Perhaps this post from Lisa McKay in Laos (who is technically now in Australia, awaiting the birth of her first less-hairy, human baby) should be THE ONE THAT WAS ALMOST THE ONE... It is a hilarious discussion between husband and wife on the merits of acquiring a Samoyed in the tropics of Laos. Their debate reminds me a bit of this post gone viral by the Bloggess on what happens when lines are drawn in the marital sand. Luckily, Lisa and Mike handle this in a way that doesn't involve a giant wire rooster, and ends instead with their local mutt named Zulu. You can read about him here in It’s a boy.
Lisa first wrote to me when we lost Jonah last January, professing her love for Newfs and the impracticality of owning one in Laos. I confessed that for eighteen months, I kept my original Newf Dakota in the Cayman Islands, shaved to the skin and sunscreened. I am enjoying her blog postings and expat musings, looking forward to hearing about her newest adventure: motherhood. Enjoy her guest spot below and be sure to check out links to more dog tales...
Friendly companions from Siberia
It’s been three months since we moved to Laos, one month since we moved into our house, and one week since our neighbor’s computer was stolen. His front door is less than ten steps away and when he left his door unlocked and went out in the middle of the day last week someone strolled up, let themselves in, picked up his laptop and took off. I was likely sitting right next door when this happened.
Mike and I were less than thrilled when we learned about this. We really like our house here in Luang Prabang. All the toilets and air conditioners and taps are working now (as are some of the hot water heaters) and it’s beautiful, really. Downstairs is just one large, tiled, space. In the middle of the room are two gothic pillars – I call it the ballroom. From one end of the ballroom a curved wooden staircase sweeps up to the second floor. It’s all very Gone With The Wind.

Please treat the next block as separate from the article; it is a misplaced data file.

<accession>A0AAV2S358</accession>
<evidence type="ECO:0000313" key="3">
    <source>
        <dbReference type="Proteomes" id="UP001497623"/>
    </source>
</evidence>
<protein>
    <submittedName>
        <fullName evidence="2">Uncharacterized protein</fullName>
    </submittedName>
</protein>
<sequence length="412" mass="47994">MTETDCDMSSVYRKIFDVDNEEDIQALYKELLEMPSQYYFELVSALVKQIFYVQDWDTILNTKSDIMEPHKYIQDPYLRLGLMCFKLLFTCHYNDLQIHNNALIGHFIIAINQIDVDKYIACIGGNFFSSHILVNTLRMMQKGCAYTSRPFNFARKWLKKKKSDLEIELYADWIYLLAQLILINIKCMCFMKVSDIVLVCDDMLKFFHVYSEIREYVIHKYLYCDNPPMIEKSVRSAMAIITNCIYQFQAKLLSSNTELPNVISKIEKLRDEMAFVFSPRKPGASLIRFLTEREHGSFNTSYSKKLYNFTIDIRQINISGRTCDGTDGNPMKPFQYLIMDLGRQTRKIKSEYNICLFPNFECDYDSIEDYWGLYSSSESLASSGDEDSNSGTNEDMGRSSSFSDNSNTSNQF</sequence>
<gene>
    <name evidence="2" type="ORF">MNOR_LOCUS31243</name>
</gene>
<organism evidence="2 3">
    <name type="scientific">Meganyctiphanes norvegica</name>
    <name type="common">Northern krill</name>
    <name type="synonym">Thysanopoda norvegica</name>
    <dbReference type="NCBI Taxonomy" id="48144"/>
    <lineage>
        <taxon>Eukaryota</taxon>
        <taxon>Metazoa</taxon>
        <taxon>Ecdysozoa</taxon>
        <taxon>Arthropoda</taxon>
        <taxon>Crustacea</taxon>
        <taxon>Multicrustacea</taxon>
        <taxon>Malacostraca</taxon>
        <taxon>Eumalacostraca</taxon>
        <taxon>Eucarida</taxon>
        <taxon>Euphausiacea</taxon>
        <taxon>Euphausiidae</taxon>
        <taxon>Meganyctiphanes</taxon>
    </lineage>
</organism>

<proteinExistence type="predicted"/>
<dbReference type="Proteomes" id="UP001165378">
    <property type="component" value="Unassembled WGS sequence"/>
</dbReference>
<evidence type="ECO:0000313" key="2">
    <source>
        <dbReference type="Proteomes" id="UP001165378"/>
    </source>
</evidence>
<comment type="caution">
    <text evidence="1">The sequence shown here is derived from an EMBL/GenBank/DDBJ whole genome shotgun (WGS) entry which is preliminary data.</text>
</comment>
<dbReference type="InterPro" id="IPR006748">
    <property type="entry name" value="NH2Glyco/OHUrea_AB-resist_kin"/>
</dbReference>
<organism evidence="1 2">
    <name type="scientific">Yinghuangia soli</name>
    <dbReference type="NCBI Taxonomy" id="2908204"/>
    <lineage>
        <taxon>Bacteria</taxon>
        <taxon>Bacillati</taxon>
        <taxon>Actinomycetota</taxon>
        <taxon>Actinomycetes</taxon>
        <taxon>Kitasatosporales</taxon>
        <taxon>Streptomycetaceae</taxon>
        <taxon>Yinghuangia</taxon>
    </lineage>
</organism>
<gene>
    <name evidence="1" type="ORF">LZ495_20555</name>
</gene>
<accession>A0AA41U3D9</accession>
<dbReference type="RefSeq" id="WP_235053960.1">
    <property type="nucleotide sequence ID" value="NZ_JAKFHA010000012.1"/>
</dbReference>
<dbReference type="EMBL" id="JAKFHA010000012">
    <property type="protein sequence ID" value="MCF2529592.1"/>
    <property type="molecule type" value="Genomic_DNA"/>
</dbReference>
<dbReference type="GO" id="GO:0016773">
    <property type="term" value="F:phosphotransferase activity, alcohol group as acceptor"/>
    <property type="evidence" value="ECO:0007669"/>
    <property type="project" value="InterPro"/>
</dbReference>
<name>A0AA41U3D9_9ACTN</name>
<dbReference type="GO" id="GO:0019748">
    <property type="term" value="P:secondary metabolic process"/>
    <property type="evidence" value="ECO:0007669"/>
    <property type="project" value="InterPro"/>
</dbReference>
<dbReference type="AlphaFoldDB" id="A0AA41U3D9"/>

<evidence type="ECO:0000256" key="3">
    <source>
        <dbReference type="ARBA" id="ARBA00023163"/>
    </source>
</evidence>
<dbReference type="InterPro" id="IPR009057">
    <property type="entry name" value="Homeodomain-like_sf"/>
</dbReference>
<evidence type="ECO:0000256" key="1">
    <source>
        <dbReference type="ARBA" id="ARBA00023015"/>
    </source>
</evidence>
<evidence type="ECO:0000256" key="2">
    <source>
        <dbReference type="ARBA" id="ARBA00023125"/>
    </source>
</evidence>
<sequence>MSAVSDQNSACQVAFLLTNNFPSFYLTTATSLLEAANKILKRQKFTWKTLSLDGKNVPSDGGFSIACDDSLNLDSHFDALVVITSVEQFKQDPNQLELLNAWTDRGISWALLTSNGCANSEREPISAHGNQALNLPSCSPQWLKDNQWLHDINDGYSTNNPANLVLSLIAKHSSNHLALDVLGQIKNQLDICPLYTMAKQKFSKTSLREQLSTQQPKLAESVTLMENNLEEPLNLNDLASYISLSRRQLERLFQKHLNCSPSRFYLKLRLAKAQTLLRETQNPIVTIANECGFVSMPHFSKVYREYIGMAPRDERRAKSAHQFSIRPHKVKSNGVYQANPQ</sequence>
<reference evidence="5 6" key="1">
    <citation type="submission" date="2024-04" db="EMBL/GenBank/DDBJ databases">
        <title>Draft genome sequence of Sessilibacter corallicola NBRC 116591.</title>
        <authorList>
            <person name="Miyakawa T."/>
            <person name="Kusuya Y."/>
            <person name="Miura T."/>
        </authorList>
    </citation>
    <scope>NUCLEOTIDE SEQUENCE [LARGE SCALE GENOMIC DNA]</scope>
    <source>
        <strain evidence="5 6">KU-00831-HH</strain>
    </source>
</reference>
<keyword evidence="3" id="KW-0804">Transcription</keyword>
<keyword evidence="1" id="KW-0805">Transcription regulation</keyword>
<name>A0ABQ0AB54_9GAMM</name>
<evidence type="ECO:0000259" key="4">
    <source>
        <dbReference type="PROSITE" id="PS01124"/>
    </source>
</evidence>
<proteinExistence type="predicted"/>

Even the windows – draped with gold tasseled curtains – are beautiful. But it’s a bit of a shame that we didn’t fully realize until after we’d moved in that one of the reasons they are beautiful is because they are not obscured by burglar bars. Or that the locks on these clear panes of glass are, shall we say… flimsy. Or that there’s no easy way to secure them from the inside because all the windows in the house (all nineteen of them) open from both ends.
So in light of recent events, we’ve decided that we really do need to get a dog, and this weekend we started trying to figure out how to do that.
Most people in Laos, it seems, get their nice big dogs from Thailand or China, but on Sunday we got a tip. There is one place in town that sells dogs, a friend told us. If we went right at the petrol station and down past the first roundabout we’d see a small shop selling bonsai trees. That was the place.
So on Sunday we went looking for bonsai trees, hoping they’d lead us to puppies. And sure enough, they did. In the back room of the bonsai store, in a wire cage, was a beautiful ball of white fluff that licked my fingers and batted my wrist with her paws and tried her best to climb out of the cage and into my arms.
“Awwww,” I said. “Awwwww.”
“What is that?” Mike asked.
“It looks like a husky,” I said.
The bonsai-dog seller couldn’t speak any English but he bought out a book and pointed proudly to a picture of a very large, very furry, white dog. This adorable little bundle was a Samoyed. And she cost three hundred US dollars.
“What is a Samoyed doing here?” Mike asked.
“She’s so cute,” I said.
“Yes,” Mike said. “She’s a very cute puppy that’s going to grow into a big hot muddy ball of tangled fur. What is a Samoyed, anyway?”
“I think they’re sled dogs,” I said.
“Obviously,” Mike said, nudging me out of the store. “Because it makes total sense to import a sled dog to Laos.”